A Republican lawmaker in the Nevada legislature said Tuesday that proposed voter identification legislation couldn't have a disproportionate impact on minorities because President Barack Obama was elected to office.
State Assemblywoman Michele Fiore, who was previously in hot water over her comment that "young, hot little girls on campus" with firearms would deter potential sexual assailants, made the comment in a hearing about voter ID legislation.
Republicans support requiring a piece of government-issued photo identification to vote because they say it would deter fraud, while Democrats oppose it because such laws make it more difficult for minorities, students, seniors and the disabled to cast a ballot.
Fiore rejected that criticism at the hearing.
"We're in 2015 and we have a black president, in case anyone didn't notice," Fiore said. "So the color and the race issue, I think it's time that we put that to rest."
She referred to her colleague Democratic Assemblyman Harvey Munford as "colored," rather than the preferred term "person of color."
"I can tell you the great respect I have for my peer for being the first colored man to graduate his college," she said.
Fiore also asked the Nevada director of the NAACP National Voter Fund "at what point do we stop using the race card to argue points?"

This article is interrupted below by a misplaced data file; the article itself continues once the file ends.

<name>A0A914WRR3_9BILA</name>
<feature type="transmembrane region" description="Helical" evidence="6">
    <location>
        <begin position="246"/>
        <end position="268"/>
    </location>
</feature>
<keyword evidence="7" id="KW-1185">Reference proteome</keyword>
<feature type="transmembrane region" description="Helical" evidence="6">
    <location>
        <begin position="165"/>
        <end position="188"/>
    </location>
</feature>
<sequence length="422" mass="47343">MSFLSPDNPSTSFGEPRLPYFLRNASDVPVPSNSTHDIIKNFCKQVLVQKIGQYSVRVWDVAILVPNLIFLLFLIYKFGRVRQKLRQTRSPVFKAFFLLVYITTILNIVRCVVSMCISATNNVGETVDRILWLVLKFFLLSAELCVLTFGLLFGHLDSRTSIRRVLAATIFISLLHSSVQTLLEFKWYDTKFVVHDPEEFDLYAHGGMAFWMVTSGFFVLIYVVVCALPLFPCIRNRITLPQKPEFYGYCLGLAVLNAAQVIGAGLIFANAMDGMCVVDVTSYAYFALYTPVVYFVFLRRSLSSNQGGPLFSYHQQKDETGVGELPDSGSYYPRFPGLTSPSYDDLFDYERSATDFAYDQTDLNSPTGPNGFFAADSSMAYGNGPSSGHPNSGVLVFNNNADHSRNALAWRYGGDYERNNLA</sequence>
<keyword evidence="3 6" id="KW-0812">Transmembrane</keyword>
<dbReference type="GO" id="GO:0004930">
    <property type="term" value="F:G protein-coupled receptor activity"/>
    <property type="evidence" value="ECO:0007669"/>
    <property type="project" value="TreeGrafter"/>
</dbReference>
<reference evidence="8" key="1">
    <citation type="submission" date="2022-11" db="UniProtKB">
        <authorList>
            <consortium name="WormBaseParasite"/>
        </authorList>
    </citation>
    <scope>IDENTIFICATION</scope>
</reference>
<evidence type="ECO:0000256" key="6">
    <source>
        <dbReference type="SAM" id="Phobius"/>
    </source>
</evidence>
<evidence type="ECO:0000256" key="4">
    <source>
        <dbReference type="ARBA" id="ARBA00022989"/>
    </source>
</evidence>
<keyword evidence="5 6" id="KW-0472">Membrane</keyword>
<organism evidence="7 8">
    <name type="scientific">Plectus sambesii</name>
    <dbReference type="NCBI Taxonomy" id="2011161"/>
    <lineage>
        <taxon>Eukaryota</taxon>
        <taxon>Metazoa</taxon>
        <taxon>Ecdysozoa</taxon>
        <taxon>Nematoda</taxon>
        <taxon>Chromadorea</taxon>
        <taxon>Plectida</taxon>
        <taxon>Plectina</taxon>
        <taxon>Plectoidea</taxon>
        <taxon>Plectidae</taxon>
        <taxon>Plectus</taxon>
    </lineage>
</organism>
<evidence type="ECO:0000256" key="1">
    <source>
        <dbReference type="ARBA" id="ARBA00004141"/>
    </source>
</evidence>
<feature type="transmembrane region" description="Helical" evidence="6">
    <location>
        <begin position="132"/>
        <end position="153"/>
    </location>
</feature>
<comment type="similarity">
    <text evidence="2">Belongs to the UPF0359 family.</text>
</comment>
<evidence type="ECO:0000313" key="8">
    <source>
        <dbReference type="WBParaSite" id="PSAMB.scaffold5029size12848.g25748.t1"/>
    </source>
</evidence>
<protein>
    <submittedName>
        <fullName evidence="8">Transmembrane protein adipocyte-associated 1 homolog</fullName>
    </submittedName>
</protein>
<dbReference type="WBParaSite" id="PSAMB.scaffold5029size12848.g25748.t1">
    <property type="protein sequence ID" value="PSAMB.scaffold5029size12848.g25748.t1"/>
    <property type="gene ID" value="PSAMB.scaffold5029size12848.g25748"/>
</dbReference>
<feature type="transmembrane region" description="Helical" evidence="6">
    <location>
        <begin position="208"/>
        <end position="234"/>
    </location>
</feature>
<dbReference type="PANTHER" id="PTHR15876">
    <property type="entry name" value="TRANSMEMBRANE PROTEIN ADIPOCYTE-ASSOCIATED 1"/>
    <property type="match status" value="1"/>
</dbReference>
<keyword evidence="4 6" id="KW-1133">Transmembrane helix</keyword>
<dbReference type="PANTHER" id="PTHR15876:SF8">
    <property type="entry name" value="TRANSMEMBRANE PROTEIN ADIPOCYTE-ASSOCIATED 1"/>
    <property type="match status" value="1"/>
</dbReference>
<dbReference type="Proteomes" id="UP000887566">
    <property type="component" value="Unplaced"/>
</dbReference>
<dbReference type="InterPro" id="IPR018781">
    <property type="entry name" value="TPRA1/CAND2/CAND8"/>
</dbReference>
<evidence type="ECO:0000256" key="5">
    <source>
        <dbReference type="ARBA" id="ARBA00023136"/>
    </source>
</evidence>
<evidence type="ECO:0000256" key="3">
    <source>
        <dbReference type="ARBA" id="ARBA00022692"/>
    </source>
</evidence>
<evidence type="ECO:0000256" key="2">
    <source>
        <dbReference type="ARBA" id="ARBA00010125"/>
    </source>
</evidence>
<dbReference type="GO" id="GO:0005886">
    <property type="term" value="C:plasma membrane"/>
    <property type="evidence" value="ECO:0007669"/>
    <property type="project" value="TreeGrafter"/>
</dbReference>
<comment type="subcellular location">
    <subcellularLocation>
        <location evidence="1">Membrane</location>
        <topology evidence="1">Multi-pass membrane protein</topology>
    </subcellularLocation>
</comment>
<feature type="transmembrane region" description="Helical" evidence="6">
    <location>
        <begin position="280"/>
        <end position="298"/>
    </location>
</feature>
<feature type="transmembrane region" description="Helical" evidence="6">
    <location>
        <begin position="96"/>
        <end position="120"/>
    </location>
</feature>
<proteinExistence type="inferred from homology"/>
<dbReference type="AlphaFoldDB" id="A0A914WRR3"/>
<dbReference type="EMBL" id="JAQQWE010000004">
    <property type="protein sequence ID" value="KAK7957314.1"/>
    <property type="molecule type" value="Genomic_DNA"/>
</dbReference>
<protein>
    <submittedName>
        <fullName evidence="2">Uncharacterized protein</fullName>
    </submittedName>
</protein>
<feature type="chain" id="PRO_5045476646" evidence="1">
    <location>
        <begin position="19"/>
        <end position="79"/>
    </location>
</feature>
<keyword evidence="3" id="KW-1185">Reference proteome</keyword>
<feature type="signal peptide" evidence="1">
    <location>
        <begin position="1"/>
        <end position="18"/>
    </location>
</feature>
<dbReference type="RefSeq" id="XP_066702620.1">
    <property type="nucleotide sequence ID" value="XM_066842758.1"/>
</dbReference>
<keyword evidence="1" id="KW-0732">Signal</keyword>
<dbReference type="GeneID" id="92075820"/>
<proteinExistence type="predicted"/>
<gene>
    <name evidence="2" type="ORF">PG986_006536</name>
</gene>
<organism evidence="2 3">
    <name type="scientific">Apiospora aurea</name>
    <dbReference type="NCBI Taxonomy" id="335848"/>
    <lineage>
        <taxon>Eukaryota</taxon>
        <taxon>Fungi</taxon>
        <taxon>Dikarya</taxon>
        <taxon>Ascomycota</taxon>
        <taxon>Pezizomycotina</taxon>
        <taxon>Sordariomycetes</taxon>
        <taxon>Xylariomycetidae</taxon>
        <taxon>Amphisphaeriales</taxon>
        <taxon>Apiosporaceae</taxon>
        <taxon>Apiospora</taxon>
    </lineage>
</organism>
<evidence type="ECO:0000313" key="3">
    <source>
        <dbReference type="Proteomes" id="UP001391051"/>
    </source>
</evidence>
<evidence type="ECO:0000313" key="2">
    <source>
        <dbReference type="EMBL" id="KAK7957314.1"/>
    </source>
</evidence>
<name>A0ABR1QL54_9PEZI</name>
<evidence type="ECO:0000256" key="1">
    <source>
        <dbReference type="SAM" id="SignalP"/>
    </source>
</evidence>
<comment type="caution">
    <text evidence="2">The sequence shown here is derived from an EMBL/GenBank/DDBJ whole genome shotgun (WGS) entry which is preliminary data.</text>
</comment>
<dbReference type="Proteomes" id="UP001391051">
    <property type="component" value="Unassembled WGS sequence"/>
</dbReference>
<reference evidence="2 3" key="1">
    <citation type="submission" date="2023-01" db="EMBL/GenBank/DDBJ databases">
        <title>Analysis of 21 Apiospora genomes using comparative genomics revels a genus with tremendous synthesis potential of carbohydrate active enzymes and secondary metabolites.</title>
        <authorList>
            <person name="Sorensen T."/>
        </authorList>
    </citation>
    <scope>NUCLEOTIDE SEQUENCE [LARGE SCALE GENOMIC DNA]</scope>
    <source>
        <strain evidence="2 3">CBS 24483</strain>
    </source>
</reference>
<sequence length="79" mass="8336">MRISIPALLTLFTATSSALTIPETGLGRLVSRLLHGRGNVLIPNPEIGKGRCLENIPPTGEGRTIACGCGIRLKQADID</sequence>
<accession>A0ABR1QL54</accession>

"This voter ID is for everybody, I think it's quite suppressive when you use the racial card as an opposition," she said.
Though there was no evidence of actual voter fraud in Nevada presented at the hearing, former Republican Assemblywoman Sharron Angle, who lost the 2010 U.S. Senate race to Democratic Senate Minority Leader Harry Reid, testified that "we do have a voter impersonation problem across the country," according to the Las Vegas Review-Journal.
When Angle was asked where her evidence of nationwide fraud derived, she said, "I do not have any examples that I know of," the Review-Journal reported.
After Republicans took full control of the state's government for the first time since 1929, they said that one of their first priorities would be passing voter ID legislation. Nevada's Republican Gov. Brian Sandoval has previously said that he supports such laws, so any bill that is passed out of the legislature would likely be signed were it to reach his desk.
On Thursday, Sandoval's office told The Huffington Post that it was "premature" to say that he was likely to sign the voter identification legislation moving through the legislature.
“Protecting the integrity of the electoral process is of the utmost importance," spokeswoman Mari N. St. Martin said. "As with all legislation, the Governor will closely monitor any proposed bills as they move through the Legislature. However, it would be premature to comment on this specific bill at this early stage. If this bill reaches his desk, then the Governor will give it a thorough review.”
On Friday, the Supreme Court is scheduled to consider whether to hear a challenge to Wisconsin’s voter ID law, which a federal appeals court upheld last fall. The Supreme Court previously issued a stay of that decision, preventing it from going into effect for November's midterm election.
This story has been updated to include comment from Sandoval's office.
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